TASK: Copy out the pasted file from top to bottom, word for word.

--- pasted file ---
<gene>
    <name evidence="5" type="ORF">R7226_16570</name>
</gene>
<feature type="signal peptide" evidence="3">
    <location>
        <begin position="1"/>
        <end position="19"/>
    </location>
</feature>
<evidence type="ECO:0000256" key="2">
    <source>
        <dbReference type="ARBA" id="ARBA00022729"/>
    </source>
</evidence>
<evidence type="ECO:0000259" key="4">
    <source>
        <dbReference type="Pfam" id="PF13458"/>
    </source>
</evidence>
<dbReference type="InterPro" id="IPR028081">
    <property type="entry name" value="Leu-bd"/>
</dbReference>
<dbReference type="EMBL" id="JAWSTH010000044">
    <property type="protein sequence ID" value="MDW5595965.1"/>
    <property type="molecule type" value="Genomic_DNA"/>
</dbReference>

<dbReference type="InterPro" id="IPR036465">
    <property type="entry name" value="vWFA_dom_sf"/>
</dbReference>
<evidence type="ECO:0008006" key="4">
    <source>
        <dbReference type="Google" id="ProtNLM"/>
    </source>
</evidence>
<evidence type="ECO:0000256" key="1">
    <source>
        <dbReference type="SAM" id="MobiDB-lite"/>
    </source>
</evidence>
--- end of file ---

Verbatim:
<gene>
    <name evidence="5" type="ORF">R7226_16570</name>
</gene>
<feature type="signal peptide" evidence="3">
    <location>
        <begin position="1"/>
        <end position="19"/>
    </location>
</feature>
<evidence type="ECO:0000256" key="2">
    <source>
        <dbReference type="ARBA" id="ARBA00022729"/>
    </source>
</evidence>
<evidence type="ECO:0000259" key="4">
    <source>
        <dbReference type="Pfam" id="PF13458"/>
    </source>
</evidence>
<dbReference type="InterPro" id="IPR028081">
    <property type="entry name" value="Leu-bd"/>
</dbReference>
<dbReference type="EMBL" id="JAWSTH010000044">
    <property type="protein sequence ID" value="MDW5595965.1"/>
    <property type="molecule type" value="Genomic_DNA"/>
</dbReference>

<dbReference type="InterPro" id="IPR036465">
    <property type="entry name" value="vWFA_dom_sf"/>
</dbReference>
<evidence type="ECO:0008006" key="4">
    <source>
        <dbReference type="Google" id="ProtNLM"/>
    </source>
</evidence>
<evidence type="ECO:0000256" key="1">
    <source>
        <dbReference type="SAM" id="MobiDB-lite"/>
    </source>
</evidence>